HONORABLE HAS leaped out of its honorific confines to virtually become the generic forename of any elected official in this country.
From being a sign of respect exclusive to the heading of official letters – as in “The Honorable Brigido Biglangyaman, House of Representatives” – or in introductions in public functions – as in “Ladies and Gentlemen, The Honorable Mayor Simplicio Singatsinghot”” – Honorable has been used, misused and abused to meaninglessness.
See how every memo pad of a public official bears the distinctive but not distinguished “From the Desk of The Honorable…” Read how every letter – from pro-forma inter-governmental communications to cordial seasonal greetings – carried, below the complimentary close, “The Honorable…” above which the signature is scribbled.
Look at those namestands at every government executive’s desk: “The Hon. …” never absent even when the sitter is rarely present.
Moreso, those epal tarpaulins announcing local government projects or those of senators and congressmen:
Honorable before the names, else the tarps will never see the light of day. Epal. The expression of self-importance, the aggrandizement of the self, that’s how the once lofty Honorable has descended to dishonour.
Pompous ass-ness though is not exclusive to elected officials but runs the gamut of all fields. Media, included.
And I mean – mea maxima culpa – not just those with in-character propensity for big words and even bigger phrases. There is pomposity too – I call it peacockry, referencing the showiness of the exotic bird – mostly in the misappropriation of titles.
As in the position Editor-in-Chief. This has been one recurring clarification in my invitations for press functions since I took the helm of this paper: I am the editor of Punto!. Plain editor. The paper has no E-I-C. As it should, having no other editors.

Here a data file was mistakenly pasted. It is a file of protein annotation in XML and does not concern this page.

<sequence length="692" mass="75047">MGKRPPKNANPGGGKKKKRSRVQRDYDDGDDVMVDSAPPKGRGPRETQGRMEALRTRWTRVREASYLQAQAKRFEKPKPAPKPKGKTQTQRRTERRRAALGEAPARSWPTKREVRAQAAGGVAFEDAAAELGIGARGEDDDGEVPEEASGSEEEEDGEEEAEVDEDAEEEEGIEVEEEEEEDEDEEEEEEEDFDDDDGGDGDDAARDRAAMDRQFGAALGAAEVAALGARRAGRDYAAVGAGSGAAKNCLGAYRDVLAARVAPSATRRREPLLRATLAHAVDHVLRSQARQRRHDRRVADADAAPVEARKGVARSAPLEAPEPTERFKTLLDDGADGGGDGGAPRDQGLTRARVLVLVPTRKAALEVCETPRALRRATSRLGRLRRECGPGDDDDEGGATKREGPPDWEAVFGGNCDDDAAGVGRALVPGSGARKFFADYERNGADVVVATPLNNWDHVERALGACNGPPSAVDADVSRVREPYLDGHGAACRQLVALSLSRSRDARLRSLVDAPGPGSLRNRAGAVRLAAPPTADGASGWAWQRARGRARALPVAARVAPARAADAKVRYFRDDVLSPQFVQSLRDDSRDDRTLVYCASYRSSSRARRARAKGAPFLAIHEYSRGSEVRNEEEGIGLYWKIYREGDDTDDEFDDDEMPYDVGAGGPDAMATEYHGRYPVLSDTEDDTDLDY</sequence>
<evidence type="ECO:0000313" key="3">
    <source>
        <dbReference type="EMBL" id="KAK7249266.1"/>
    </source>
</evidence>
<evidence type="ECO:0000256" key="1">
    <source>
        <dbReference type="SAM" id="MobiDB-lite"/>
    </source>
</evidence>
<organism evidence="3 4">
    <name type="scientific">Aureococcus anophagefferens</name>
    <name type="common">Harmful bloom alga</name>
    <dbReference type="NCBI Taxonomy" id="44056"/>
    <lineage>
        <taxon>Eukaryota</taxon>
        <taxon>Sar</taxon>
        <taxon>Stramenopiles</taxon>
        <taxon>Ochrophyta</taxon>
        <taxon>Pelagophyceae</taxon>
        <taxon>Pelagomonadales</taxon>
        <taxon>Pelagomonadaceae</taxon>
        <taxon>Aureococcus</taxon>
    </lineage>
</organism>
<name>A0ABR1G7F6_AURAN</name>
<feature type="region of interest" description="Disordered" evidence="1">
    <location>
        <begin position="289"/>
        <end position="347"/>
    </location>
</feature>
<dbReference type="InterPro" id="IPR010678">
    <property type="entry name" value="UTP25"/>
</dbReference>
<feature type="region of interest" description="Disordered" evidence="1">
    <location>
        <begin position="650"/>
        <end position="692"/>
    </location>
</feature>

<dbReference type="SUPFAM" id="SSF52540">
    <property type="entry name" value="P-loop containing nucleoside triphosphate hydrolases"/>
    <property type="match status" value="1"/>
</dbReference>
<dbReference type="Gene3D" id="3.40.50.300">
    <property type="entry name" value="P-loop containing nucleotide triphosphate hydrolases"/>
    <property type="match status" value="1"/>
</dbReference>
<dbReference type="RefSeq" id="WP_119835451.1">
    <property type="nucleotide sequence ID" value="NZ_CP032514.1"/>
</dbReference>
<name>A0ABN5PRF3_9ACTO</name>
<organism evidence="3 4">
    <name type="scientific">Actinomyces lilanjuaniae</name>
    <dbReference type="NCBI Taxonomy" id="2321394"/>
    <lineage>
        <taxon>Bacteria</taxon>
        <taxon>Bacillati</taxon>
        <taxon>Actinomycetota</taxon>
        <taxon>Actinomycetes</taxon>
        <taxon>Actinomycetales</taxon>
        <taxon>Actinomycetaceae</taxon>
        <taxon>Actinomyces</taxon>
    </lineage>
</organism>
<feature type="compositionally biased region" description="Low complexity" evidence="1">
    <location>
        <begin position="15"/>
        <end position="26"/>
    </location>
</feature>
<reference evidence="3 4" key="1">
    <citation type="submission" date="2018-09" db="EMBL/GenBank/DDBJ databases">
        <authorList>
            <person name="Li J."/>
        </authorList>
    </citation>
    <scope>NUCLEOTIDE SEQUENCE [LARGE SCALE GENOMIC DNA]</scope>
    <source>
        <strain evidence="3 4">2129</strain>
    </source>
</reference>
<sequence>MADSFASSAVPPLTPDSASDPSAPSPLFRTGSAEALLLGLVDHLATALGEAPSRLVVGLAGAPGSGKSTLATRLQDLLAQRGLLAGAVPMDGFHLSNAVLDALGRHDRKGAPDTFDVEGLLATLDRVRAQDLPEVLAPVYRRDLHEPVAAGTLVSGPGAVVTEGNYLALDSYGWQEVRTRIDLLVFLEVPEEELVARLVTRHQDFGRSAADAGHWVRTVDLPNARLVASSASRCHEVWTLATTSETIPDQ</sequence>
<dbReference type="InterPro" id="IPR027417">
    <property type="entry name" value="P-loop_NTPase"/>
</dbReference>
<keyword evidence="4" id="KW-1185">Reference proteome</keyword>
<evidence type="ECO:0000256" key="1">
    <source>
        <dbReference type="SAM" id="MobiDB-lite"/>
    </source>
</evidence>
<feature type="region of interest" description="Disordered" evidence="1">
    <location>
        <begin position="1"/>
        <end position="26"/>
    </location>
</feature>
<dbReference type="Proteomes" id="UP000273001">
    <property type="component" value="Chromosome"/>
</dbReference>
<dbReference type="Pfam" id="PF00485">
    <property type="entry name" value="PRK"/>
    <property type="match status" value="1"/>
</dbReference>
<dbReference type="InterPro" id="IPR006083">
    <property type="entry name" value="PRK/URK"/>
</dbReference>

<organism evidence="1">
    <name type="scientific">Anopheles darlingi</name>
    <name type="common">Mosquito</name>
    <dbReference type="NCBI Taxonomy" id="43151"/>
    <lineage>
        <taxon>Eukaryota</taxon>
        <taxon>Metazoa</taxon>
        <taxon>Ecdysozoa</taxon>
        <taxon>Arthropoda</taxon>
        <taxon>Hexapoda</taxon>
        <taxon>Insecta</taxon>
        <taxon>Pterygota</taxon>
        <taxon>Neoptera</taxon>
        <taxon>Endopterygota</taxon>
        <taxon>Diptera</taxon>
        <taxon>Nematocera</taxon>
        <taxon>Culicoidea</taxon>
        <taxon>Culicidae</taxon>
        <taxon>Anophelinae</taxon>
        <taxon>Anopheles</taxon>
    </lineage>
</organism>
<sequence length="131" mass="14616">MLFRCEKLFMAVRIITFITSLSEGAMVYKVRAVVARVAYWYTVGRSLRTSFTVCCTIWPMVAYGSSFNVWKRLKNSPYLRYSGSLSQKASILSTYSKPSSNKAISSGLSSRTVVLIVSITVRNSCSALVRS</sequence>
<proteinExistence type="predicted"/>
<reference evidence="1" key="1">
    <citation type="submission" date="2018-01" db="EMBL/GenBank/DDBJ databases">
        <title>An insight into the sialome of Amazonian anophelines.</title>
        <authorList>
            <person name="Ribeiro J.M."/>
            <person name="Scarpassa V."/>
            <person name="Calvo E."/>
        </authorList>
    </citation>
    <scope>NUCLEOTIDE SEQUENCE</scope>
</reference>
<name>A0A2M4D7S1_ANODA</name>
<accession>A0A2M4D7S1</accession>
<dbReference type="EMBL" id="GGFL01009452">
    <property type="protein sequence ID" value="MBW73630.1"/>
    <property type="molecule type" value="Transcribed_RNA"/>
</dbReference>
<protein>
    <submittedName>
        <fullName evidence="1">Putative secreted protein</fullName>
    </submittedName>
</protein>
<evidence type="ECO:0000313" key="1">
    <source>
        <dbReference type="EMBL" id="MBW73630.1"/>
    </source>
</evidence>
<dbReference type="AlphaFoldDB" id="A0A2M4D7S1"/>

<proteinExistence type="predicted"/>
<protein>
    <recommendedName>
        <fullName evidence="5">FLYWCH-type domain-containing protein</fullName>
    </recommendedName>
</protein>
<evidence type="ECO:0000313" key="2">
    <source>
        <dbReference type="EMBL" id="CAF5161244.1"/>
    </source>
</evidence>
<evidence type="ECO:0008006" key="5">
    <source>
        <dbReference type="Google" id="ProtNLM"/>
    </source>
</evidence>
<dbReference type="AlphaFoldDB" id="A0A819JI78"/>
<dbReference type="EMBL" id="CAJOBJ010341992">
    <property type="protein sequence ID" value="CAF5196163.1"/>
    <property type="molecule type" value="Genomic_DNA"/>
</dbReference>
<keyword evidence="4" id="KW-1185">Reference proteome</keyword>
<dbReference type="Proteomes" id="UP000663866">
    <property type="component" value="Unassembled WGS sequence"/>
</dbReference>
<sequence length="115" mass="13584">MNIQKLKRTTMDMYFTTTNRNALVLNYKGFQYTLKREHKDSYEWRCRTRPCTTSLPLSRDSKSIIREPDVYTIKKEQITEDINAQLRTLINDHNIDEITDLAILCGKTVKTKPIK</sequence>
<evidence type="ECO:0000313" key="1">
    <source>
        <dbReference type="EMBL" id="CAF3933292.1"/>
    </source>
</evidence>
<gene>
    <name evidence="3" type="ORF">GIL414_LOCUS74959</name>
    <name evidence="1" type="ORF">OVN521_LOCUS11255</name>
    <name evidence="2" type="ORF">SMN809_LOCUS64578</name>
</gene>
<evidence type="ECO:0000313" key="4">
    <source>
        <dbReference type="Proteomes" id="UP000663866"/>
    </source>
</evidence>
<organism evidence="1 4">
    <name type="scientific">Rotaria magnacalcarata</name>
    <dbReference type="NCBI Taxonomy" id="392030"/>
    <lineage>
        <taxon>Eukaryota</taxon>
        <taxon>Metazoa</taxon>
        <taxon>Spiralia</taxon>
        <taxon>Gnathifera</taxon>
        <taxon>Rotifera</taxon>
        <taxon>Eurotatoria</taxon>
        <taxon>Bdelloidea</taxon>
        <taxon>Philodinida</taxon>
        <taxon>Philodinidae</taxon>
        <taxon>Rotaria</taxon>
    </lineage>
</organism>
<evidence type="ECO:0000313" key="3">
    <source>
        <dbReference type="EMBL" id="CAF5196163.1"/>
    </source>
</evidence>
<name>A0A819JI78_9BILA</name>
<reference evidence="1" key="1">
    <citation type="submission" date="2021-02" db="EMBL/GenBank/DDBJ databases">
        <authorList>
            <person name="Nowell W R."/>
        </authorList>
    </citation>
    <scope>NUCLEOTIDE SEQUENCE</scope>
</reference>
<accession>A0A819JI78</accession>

For a paper to have an E-I-C, it must have a requisite complement of section editors such as news editor, opinion page editor, business page editor, sports editor, entertainment editor, photo editor, etcetera. Not to mention managing and associate editors.
The E-I-C serves as the top honcho of the editorial desk, the conductor orchestrating the different section editors in the make-up of the paper up to its publication. If not utter stupidity, it is supreme pomposity then for practically all newspapers in Pampanga to sport the title E-I-C in their staff boxes, absent section editors, and managing and associate editors non-existing.
An E-I-C, a reporter or two, a photographer, and a lay-out artist comprising all of the editorial desk make the grandest delusion in the local media.
But come to think of it, ain’t pomposity really a matter of delusion? I remember a math professor in college who gave an automatic +5 to his students’ grades in every examination so long as his title of “Engineer” preceded his name in their test papers.
I went way overboard by writing “Engineer, Professor, Sir” before his name in my final exams paper. Mistaking my sarcasm for respect and awe, the fellow gave me a grade of over 100. The extra points retrievable in the next semester.
Yeah, backhanded flattery can get one somewhere, where pomposity presents itself. And then there is photographer par excellence Borj Meneses, the guru of glamorous portraiture, taken to addressing me “Maestro.”
Having long ago stopped teaching at the university, I asked him to stop honouring me with that noble title.
“Then, how do you want me to call you? Boss? Sir? Or Master?” Borj inquired. I told him he could just call me god. Yeah, pomposity has no limits.